I think a lot of the time we do this because deep down it makes us feel better about ourselves. In the Christian world, many times we want to point out the sins of others just to make ourselves feel more holy. Most of the time when we act like this, it drives people further from the truth of God’s love because they feel attacked, condemned, unloved and unaccepted. They also do not understand that those of us who are saved by grace are forgiven and cleansed from our sinful nature, yet we still commit sins. So when we point out the sins of others, the first thing they see is a hypocrite who thinks they are a better person.

Jesus was Loving and Kind, Why Aren’t We?

When we read the gospels and the life of Jesus, we see him loving and accepting people that the religious people did not want to be near. Jesus was known as a friend to sinners, a rebel, a glutton and a drunkard. I think if he were here in the flesh today, most churches would not want him around. Read another article by my friend Chris Kirk on this topic at: https://notesfromthebridge.wordpress.com/2016/03/07/does-jesus-weep-3/

I have always said we should love everyone, accept them as they are, and do not judge. Then I hear other Christians say that is not the way to be. We have to tell them of their sins, let them know they are doing wrong and point them to Christ. That is our duty as believers to make sure everyone knows they are sinning and are in need of being saved.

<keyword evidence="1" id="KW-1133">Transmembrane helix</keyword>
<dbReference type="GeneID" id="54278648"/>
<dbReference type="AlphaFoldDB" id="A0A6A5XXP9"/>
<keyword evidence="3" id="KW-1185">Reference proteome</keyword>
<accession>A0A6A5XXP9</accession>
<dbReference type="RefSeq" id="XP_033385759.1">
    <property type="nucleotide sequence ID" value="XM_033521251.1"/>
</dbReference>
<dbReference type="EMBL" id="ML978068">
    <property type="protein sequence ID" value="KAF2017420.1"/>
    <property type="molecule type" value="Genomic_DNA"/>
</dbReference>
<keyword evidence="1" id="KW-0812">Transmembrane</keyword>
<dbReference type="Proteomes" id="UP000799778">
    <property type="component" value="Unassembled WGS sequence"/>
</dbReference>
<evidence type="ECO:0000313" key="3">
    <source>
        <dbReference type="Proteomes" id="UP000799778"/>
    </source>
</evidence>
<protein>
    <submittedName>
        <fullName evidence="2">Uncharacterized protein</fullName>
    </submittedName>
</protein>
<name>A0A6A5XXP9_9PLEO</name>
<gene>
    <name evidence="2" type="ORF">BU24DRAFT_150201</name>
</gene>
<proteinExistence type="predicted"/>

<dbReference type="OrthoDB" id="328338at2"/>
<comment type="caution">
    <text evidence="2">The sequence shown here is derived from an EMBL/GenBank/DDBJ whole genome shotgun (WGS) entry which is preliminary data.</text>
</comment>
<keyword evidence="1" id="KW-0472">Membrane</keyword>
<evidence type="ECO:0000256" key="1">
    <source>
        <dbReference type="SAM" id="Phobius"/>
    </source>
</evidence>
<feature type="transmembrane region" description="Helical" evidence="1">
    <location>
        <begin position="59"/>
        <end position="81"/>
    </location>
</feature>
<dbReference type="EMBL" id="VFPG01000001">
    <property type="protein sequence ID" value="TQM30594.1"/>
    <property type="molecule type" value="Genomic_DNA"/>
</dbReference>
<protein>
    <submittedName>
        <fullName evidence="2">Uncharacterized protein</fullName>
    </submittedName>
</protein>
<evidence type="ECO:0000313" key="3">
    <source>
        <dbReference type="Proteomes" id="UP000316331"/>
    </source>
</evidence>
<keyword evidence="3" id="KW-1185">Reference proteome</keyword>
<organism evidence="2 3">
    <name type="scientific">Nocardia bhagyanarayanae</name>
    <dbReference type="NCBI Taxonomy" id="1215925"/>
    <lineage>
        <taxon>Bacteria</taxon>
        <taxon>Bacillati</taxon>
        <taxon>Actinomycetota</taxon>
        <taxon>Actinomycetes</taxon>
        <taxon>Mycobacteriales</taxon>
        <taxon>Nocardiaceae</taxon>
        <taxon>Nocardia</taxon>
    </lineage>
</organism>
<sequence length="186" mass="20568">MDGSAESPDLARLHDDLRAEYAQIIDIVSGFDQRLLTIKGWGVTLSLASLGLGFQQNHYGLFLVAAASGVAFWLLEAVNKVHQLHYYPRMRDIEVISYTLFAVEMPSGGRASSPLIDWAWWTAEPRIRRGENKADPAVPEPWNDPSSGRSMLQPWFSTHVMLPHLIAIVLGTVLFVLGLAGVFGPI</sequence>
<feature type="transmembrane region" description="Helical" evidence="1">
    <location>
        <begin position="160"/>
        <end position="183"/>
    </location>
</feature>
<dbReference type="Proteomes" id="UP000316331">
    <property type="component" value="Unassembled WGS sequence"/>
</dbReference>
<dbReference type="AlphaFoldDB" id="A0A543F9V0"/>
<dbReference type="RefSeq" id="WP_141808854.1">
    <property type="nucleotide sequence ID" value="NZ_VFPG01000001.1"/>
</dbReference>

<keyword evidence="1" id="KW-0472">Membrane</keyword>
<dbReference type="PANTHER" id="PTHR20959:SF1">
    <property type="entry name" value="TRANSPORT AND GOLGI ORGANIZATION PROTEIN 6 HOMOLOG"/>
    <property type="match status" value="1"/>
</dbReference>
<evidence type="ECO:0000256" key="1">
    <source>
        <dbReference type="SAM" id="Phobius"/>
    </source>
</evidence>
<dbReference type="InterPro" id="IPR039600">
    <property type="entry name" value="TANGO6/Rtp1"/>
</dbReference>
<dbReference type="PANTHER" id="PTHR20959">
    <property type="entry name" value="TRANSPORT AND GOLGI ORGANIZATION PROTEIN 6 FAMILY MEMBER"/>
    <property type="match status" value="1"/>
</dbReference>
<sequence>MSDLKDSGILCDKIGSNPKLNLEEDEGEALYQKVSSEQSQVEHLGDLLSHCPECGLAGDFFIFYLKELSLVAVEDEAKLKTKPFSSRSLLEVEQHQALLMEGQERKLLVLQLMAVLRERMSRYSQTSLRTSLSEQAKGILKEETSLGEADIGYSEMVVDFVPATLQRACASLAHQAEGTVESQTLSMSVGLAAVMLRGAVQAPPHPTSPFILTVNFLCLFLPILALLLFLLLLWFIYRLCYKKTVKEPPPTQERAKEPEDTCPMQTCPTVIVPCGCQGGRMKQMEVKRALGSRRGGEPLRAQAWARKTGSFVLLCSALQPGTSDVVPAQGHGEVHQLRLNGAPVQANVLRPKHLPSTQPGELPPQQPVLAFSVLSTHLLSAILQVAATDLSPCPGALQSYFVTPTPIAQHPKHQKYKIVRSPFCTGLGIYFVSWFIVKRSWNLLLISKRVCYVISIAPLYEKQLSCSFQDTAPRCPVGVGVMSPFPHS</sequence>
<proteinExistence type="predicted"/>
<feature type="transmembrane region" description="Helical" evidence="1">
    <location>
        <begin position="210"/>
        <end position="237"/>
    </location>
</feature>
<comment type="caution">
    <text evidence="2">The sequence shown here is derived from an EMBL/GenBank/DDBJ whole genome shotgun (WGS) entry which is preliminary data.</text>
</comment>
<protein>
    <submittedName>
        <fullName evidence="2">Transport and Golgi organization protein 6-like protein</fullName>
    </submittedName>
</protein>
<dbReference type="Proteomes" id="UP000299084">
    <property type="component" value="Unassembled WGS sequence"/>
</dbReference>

Actually I think we can do both, we can love and accept everyone, and we can talk to them about mistakes and changes, but it is solely at the leading of the Spirit, and in love. One thing we need to remember, doing things in love does not always mean it will be easy.

Real Love in the Spirit

Most Christians today do not really know anything about real love in the Spirit. We are so busy wanting to point out the speck in the eye of another rather than deal with the beam in our own eye. This is not love. This is more selfishness and self-righteous thinking.

When we talk about loving others and accepting others, that does not mean we are saying everything goes. We are not saying there are no consequences to bad choices. Yet when we come to others in a self-righteous spirit, or even in the sense that it is our job to point out others faults, we are not coming to them in love.

SpeaktheTruth

I agree, real love for others will sometimes mean saying things that will not be popular or well received. The difference being, it is said and done in the love and power of the Holy Spirit, not in a holier-than-thou attitude. Loving others is wanting the best for them. Loving others is seeing them through the eyes of God. Sometimes people do things that are not in their own best interest. At times they need someone who sees things differently to let them know they may need to make changes or that there are other ways of doing things.

I personally feel that when we are led by the spirit to deal with people about something, most times it will not necessarily be in regard to sin in general. The word of God says the Holy Spirit will convict the world (non-believers) of sin. As believers in Christ, the sin issue has been dealt with at the cross. This means to me that dealing with non-believers and their sin issue is not our business. We are to love them and accept them, and let the Spirit do the work that needs to be done.

What Are You Against?